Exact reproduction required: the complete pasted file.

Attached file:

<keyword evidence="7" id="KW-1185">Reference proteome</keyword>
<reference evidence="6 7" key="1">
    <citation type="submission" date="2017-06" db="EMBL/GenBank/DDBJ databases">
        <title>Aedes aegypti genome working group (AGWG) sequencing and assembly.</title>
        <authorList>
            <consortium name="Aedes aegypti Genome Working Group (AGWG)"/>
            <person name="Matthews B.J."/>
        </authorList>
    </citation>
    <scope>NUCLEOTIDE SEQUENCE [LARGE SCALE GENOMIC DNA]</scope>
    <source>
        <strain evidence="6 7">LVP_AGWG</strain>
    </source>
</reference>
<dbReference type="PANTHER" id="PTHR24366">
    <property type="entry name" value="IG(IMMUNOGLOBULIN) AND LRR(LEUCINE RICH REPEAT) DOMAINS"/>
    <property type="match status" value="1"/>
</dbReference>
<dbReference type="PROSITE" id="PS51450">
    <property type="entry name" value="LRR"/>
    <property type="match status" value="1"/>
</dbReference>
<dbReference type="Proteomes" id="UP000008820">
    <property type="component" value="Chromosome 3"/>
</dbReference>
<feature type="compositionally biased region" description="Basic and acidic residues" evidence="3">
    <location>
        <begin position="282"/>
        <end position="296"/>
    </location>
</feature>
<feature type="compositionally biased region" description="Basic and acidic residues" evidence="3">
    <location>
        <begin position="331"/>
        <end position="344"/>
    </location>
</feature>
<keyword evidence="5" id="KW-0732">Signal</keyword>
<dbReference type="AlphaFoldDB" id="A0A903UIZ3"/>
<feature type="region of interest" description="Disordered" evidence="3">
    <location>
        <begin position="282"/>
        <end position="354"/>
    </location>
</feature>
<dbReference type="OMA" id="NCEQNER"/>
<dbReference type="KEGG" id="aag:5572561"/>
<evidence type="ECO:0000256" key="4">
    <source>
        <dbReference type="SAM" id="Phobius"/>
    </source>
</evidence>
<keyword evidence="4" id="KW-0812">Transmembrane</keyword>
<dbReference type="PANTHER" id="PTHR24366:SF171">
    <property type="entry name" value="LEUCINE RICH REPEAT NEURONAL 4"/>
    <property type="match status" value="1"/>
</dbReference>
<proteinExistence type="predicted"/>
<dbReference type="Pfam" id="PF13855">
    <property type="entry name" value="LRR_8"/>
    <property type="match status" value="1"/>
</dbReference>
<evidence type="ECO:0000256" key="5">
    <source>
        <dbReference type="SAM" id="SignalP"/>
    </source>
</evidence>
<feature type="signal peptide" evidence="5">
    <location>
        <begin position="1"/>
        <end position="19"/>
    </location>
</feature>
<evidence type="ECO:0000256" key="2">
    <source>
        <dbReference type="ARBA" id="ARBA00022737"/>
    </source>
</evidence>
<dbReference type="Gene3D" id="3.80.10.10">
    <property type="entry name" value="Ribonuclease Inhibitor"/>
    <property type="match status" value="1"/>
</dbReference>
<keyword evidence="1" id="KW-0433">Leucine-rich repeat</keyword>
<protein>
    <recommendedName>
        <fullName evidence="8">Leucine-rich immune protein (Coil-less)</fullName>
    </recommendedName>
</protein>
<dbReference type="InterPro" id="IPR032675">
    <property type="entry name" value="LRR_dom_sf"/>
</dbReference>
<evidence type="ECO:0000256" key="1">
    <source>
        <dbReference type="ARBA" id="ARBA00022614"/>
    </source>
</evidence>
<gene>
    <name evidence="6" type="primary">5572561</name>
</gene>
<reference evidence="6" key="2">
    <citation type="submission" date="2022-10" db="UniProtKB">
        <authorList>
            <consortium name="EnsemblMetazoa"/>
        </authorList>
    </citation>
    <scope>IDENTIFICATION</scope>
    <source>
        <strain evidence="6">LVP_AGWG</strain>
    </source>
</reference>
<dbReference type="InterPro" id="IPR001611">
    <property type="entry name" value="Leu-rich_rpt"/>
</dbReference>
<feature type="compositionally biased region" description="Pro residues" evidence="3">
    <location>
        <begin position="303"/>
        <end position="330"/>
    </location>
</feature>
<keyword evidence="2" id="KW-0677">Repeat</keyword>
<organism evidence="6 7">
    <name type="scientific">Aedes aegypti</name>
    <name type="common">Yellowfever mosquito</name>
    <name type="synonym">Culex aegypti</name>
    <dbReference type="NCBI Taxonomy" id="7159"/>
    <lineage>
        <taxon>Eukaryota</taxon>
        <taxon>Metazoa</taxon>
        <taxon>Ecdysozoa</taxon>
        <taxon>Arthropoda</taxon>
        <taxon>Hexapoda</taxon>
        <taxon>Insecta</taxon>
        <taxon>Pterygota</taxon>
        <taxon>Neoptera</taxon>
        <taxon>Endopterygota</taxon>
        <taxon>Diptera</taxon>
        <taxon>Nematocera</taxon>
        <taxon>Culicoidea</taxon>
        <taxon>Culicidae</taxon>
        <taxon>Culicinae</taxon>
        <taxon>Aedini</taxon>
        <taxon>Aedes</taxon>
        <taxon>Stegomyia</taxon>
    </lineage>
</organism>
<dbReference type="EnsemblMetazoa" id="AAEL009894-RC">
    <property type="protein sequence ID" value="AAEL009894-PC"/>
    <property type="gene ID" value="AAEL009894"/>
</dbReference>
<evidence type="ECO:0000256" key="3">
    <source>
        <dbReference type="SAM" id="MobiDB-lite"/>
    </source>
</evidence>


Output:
<keyword evidence="7" id="KW-1185">Reference proteome</keyword>
<reference evidence="6 7" key="1">
    <citation type="submission" date="2017-06" db="EMBL/GenBank/DDBJ databases">
        <title>Aedes aegypti genome working group (AGWG) sequencing and assembly.</title>
        <authorList>
            <consortium name="Aedes aegypti Genome Working Group (AGWG)"/>
            <person name="Matthews B.J."/>
        </authorList>
    </citation>
    <scope>NUCLEOTIDE SEQUENCE [LARGE SCALE GENOMIC DNA]</scope>
    <source>
        <strain evidence="6 7">LVP_AGWG</strain>
    </source>
</reference>
<dbReference type="PANTHER" id="PTHR24366">
    <property type="entry name" value="IG(IMMUNOGLOBULIN) AND LRR(LEUCINE RICH REPEAT) DOMAINS"/>
    <property type="match status" value="1"/>
</dbReference>
<dbReference type="PROSITE" id="PS51450">
    <property type="entry name" value="LRR"/>
    <property type="match status" value="1"/>
</dbReference>
<dbReference type="Proteomes" id="UP000008820">
    <property type="component" value="Chromosome 3"/>
</dbReference>
<feature type="compositionally biased region" description="Basic and acidic residues" evidence="3">
    <location>
        <begin position="282"/>
        <end position="296"/>
    </location>
</feature>
<feature type="compositionally biased region" description="Basic and acidic residues" evidence="3">
    <location>
        <begin position="331"/>
        <end position="344"/>
    </location>
</feature>
<keyword evidence="5" id="KW-0732">Signal</keyword>
<dbReference type="AlphaFoldDB" id="A0A903UIZ3"/>
<feature type="region of interest" description="Disordered" evidence="3">
    <location>
        <begin position="282"/>
        <end position="354"/>
    </location>
</feature>
<dbReference type="OMA" id="NCEQNER"/>
<dbReference type="KEGG" id="aag:5572561"/>
<evidence type="ECO:0000256" key="4">
    <source>
        <dbReference type="SAM" id="Phobius"/>
    </source>
</evidence>
<keyword evidence="4" id="KW-0812">Transmembrane</keyword>
<dbReference type="PANTHER" id="PTHR24366:SF171">
    <property type="entry name" value="LEUCINE RICH REPEAT NEURONAL 4"/>
    <property type="match status" value="1"/>
</dbReference>
<proteinExistence type="predicted"/>
<dbReference type="Pfam" id="PF13855">
    <property type="entry name" value="LRR_8"/>
    <property type="match status" value="1"/>
</dbReference>
<evidence type="ECO:0000256" key="5">
    <source>
        <dbReference type="SAM" id="SignalP"/>
    </source>
</evidence>
<feature type="signal peptide" evidence="5">
    <location>
        <begin position="1"/>
        <end position="19"/>
    </location>
</feature>
<evidence type="ECO:0000256" key="2">
    <source>
        <dbReference type="ARBA" id="ARBA00022737"/>
    </source>
</evidence>
<dbReference type="Gene3D" id="3.80.10.10">
    <property type="entry name" value="Ribonuclease Inhibitor"/>
    <property type="match status" value="1"/>
</dbReference>
<keyword evidence="1" id="KW-0433">Leucine-rich repeat</keyword>
<protein>
    <recommendedName>
        <fullName evidence="8">Leucine-rich immune protein (Coil-less)</fullName>
    </recommendedName>
</protein>
<dbReference type="InterPro" id="IPR032675">
    <property type="entry name" value="LRR_dom_sf"/>
</dbReference>
<evidence type="ECO:0000256" key="1">
    <source>
        <dbReference type="ARBA" id="ARBA00022614"/>
    </source>
</evidence>
<gene>
    <name evidence="6" type="primary">5572561</name>
</gene>
<reference evidence="6" key="2">
    <citation type="submission" date="2022-10" db="UniProtKB">
        <authorList>
            <consortium name="EnsemblMetazoa"/>
        </authorList>
    </citation>
    <scope>IDENTIFICATION</scope>
    <source>
        <strain evidence="6">LVP_AGWG</strain>
    </source>
</reference>
<dbReference type="InterPro" id="IPR001611">
    <property type="entry name" value="Leu-rich_rpt"/>
</dbReference>
<feature type="compositionally biased region" description="Pro residues" evidence="3">
    <location>
        <begin position="303"/>
        <end position="330"/>
    </location>
</feature>
<keyword evidence="2" id="KW-0677">Repeat</keyword>
<organism evidence="6 7">
    <name type="scientific">Aedes aegypti</name>
    <name type="common">Yellowfever mosquito</name>
    <name type="synonym">Culex aegypti</name>
    <dbReference type="NCBI Taxonomy" id="7159"/>
    <lineage>
        <taxon>Eukaryota</taxon>
        <taxon>Metazoa</taxon>
        <taxon>Ecdysozoa</taxon>
        <taxon>Arthropoda</taxon>
        <taxon>Hexapoda</taxon>
        <taxon>Insecta</taxon>
        <taxon>Pterygota</taxon>
        <taxon>Neoptera</taxon>
        <taxon>Endopterygota</taxon>
        <taxon>Diptera</taxon>
        <taxon>Nematocera</taxon>
        <taxon>Culicoidea</taxon>
        <taxon>Culicidae</taxon>
        <taxon>Culicinae</taxon>
        <taxon>Aedini</taxon>
        <taxon>Aedes</taxon>
        <taxon>Stegomyia</taxon>
    </lineage>
</organism>
<dbReference type="EnsemblMetazoa" id="AAEL009894-RC">
    <property type="protein sequence ID" value="AAEL009894-PC"/>
    <property type="gene ID" value="AAEL009894"/>
</dbReference>
<evidence type="ECO:0000256" key="3">
    <source>
        <dbReference type="SAM" id="MobiDB-lite"/>
    </source>
</evidence>